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Who Tracks You While You Travel and What Happens With That Data?

It’s no surprise that privacy is hard to come by in today’s world. Many people voluntarily post and record every moment of their lives on social media, but even those who don’t are at risk of having their personal data tracked and stored.

The simple act of owning a smartphone invites big companies and government agencies to access your data, whether you’ve explicitly given them permission to do so or not. Because of this, there’s been a lot of recent news about surveillance practices and how different countries deal with them.

So, who is tracking you when you take a vacation or go on a business trip? How is your data used, and what can you do to regain some control over how you’re tracked and what information is being collected?

The Upside to Surveillance

While most people object to having their data tracked and collected, others don’t mind. In fact, some argue that say that it makes their lives easier, better, and safer. This is exemplified those leveraging data to help us overcome the biggest issues affecting society today, especially when it comes to reducing economic inequality. As noted Edwina Uehara, president of the Society for Social Work and Research, “We must employ tested methods built on robust data to achieve lasting impact on a scale that makes a profound difference in people’s lives.”

Much of this data comes from advanced, interconnected technology used by governments across the world. For example, new surveillance systems around the globe play a role in implementing security measures in places around the world. Tunisia, for example, is implementing an eVisa system for qualified passport holders that could help improve security. Officials in countries like Tunisia and others use surveillance to make travel safer for both locals and tourists.

Another upside to surveillance is enjoying more personalized ads, suggestions, and settings in your online life. Some are willing to have lax privacy settings and an open mind about data collection for the simple benefit of enjoying more personalization.

Travel and Privacy

You leave a footprint wherever you go, but especially when you travel — and especially when you travel to a country that is watching that footprint very closely.

You can’t think of privacy and surveillance without thinking of China. While most people are familiar with China’s severe internet censorship policies that make it impossible to visit sites like Google and Facebook, the future could look even worse. According to the Atlantic, “China’s evolving algorithmic surveillance system will rely on the security organs of the communist party-state to filter, collect, and analyze staggering volumes of data flowing across the internet.”

Everything people do could be tracked and watched. As a foreigner traveling abroad in China, you would be susceptible as well. Flights, credit card purchases, social media posts, and check-ins can contribute to the public nature of your data, but what if your movements were tracked on street-corner cameras and your purchasing habits contributed to how the government perceived you? One could view China as a cautionary tale of what could happen if we let data tracking get out of control.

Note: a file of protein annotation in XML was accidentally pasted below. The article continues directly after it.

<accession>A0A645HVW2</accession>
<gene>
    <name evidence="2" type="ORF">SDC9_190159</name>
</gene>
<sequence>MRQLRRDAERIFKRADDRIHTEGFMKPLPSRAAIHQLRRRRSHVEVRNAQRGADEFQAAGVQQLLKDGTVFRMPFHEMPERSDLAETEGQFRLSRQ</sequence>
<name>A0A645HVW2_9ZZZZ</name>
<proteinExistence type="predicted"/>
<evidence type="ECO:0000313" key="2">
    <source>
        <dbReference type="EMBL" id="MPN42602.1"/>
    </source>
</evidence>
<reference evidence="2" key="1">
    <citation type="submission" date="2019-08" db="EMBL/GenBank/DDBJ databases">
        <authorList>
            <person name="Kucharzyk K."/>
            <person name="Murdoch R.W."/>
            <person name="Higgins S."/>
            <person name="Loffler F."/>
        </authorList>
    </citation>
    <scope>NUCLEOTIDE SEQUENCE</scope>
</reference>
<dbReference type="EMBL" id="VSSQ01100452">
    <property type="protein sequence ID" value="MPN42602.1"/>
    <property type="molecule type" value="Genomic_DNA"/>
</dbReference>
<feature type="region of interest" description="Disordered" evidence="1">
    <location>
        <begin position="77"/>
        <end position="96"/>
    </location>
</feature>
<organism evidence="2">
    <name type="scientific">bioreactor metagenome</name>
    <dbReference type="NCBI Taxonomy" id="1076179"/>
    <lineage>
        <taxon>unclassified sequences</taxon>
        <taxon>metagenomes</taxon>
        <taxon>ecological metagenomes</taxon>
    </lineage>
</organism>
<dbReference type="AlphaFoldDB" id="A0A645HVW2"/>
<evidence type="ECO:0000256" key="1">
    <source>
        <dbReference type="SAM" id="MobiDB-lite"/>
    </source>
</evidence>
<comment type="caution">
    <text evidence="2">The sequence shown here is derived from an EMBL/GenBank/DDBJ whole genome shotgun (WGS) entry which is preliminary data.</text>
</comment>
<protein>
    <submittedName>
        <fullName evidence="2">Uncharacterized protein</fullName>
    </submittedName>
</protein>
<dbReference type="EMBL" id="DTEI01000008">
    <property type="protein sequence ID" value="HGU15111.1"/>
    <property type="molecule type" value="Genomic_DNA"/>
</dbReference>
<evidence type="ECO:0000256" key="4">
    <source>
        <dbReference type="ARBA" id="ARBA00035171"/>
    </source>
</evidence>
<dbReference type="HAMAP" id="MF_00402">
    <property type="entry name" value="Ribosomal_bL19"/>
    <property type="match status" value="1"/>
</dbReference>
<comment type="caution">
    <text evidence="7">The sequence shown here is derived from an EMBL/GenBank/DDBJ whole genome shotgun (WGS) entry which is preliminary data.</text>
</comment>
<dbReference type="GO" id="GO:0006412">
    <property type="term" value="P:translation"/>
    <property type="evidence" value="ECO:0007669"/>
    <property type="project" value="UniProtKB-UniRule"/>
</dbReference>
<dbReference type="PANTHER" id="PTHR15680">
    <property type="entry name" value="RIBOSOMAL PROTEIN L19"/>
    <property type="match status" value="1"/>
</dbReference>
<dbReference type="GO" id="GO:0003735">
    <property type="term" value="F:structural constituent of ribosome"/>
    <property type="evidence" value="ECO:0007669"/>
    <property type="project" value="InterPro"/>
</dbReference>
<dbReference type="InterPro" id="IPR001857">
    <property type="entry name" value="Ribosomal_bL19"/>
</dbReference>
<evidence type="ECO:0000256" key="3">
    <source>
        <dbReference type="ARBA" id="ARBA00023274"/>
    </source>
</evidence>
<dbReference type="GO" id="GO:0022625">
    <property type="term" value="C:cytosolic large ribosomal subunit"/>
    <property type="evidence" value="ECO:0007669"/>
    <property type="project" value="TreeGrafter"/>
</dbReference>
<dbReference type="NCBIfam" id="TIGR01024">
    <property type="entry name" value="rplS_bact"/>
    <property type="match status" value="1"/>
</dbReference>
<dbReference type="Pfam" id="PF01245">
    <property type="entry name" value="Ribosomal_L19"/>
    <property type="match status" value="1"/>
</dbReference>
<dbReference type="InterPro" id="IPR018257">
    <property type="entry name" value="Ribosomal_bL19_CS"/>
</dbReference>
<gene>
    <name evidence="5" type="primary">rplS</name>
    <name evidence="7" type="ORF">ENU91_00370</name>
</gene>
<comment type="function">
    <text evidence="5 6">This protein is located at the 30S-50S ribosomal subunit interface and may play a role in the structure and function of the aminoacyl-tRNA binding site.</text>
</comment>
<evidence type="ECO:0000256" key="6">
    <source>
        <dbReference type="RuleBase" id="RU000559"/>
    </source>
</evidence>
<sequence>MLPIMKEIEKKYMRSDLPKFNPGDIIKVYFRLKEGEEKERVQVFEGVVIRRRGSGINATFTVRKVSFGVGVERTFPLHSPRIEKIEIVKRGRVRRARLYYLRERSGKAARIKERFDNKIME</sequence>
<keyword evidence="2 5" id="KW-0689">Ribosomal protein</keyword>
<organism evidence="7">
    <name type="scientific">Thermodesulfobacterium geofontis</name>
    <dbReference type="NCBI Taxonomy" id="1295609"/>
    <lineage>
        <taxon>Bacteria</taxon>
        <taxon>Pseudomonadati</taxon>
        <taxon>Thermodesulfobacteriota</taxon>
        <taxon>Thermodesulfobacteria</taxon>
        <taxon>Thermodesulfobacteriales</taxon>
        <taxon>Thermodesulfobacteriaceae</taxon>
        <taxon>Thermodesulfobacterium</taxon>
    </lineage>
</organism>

While it’s now widely known that your apps are tracking you, the smart-device boom does not appear to be slowing down anytime soon. Even when you turn your location services off and specifically instruct your device to not track you, Google tracks your movements. But still, people are buying more devices that make them more trackable.

The travel industry is benefiting from this plethora of data. For example, hotels use big data to gain insights into customer satisfaction, competition, and industry trends. If you don’t mind having your data and movements tracked, then you’re in luck. But if you feel discomfort at the thought of not being able to go about your daily life with privacy and anonymity, then there’s more to learn.

The NSA and Your Data

When you think of surveillance and privacy, the NSA probably comes to mind — largely thanks to Edward Snowden. It comes down to this simple fact: The NSA is definitely spying on you, whether you’re at home or traveling. Big data is used so companies can better access potential customers and have insight into their likes, dislikes, and probable next steps.

The NSA uses GPS data, phone records, and internet footprints to collect people’s personal information. The NSA’s use of big data begs the question of what can be done legally and ethically. And since there are no legal protections for what the NSA can do with the data that belongs to non-US citizens, traveling could have a big impact on privacy and protection.

Those who are concerned about their data being tracked while traveling could own fewer smart devices, for one. Finding trustworthy internet connections when you’re away from home can be difficult, but always making sure you’re on a secure internet server or browsing in incognito mode are great steps to take. Being aware of how your data is collected can help you be more conscious of your behaviors while traveling.

About the Author

Magnolia Potter is a muggle from the Pacific Northwest who writes from time to time. She covers a variety of topics and prefers not to settle on just one. When Magnolia’s not writing, you can find her in the outdoors or curled up with a good book and a mug of butterbeer. She is still waiting for her Hogwarts acceptance letter. You can chat with her on Twitter @MuggleMagnolia.

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